Do you foster an anxious mindset or a resilient mindset in your children or students? The USA is currently the number 1 most anxious country in the world with 27% of the population living with anxiety and depression.1 In Australia 20% of the population experience a mental illness in any year.2 In the UK 1 in 4 people will experience some kind of mental health problem in the course of a year and about 10% of children have a mental health problem at any one time.3
Thankfully these countries and many others have wonderful organizations to help people suffering from anxiety and depression and related issues. But each of us must be more proactive in changing these statistics for our future generations. What can we do to foster a resilient mindset in young people? Catch, Challenge, and Change is one possible strategy.
Catch, Challenge, Change: A Strategy For Promoting Resilience In Children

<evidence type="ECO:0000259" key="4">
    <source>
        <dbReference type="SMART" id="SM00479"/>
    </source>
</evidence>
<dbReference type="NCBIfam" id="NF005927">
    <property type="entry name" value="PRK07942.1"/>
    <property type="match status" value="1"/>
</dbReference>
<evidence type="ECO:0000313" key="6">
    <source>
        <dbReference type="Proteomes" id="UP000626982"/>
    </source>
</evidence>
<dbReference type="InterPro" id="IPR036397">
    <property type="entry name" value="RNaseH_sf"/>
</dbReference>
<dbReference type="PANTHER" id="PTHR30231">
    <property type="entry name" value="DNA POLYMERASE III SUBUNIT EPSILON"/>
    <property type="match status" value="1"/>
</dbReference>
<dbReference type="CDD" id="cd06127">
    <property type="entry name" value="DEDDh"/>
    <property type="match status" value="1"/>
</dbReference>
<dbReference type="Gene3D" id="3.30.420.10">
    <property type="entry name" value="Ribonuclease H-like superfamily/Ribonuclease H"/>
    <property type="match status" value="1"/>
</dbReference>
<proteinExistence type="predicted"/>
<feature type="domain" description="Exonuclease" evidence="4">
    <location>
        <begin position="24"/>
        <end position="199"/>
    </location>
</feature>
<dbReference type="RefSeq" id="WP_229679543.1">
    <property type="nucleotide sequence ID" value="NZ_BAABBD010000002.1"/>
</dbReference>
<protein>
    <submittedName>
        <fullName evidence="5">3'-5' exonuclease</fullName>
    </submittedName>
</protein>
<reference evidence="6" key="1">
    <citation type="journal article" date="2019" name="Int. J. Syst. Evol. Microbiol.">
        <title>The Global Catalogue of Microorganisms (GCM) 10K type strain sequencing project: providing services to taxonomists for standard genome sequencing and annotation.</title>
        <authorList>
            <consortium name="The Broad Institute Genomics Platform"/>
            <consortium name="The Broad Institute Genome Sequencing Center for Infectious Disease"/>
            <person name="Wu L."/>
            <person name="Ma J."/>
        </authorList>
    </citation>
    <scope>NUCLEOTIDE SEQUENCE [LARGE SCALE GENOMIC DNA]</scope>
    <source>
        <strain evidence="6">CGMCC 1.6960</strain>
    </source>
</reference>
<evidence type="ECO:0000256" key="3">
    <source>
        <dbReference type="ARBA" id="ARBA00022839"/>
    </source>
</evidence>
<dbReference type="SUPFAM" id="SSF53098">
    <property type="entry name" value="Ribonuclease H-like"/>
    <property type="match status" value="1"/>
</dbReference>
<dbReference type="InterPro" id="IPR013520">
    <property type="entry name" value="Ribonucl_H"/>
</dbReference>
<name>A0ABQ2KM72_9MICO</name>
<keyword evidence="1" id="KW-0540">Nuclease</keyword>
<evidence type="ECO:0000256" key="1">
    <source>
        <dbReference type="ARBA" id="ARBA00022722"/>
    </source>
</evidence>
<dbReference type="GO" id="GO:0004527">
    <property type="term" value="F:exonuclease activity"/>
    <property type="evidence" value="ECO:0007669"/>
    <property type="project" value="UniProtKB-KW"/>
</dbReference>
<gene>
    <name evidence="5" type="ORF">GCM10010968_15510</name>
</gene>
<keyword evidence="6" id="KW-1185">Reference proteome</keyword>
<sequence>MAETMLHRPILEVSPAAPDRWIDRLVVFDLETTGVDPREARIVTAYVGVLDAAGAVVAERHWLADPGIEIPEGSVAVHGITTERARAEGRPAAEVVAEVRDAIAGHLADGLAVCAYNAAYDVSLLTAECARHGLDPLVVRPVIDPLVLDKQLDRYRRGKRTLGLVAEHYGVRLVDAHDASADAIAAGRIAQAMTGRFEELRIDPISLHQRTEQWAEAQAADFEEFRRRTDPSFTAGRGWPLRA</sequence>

If we encourage children to really understand where feelings come from and look into how their minds work. Empower them to be everything they can be. We may be teaching children about emotions and encouraging them to have a vast emotional vocabulary, and teaching them how to behave appropriately when they experience emotions, but we need to take this further. It is absolutely okay to feel sad, angry, worried, anxious and all those negative emotions we have but we need to teach our children to really understand the thoughts that sit behind these emotions.
Negative emotions exist, we all have them and they make us feel terrible but they do not need to define us.
Children need to understand our minds are running us and we must know our minds really well if we want to be happy, resilient and successful. Below are some do’s and don’ts to help teach children to identify the exact nature of their thoughts, unpack and challenge those thoughts and stories and change how they feel.
Meg Price is a mother of 3 and Director of HR Inside where they create human resource strategies and innovative learning programs that enhance the strengths people bring to their organizations. Her aim is to help people think differently and create new possibilities. Meg’s 11 year old daughter Sara created an ipad and iphone app, Positive Penguins to help children challenge their negative thinking.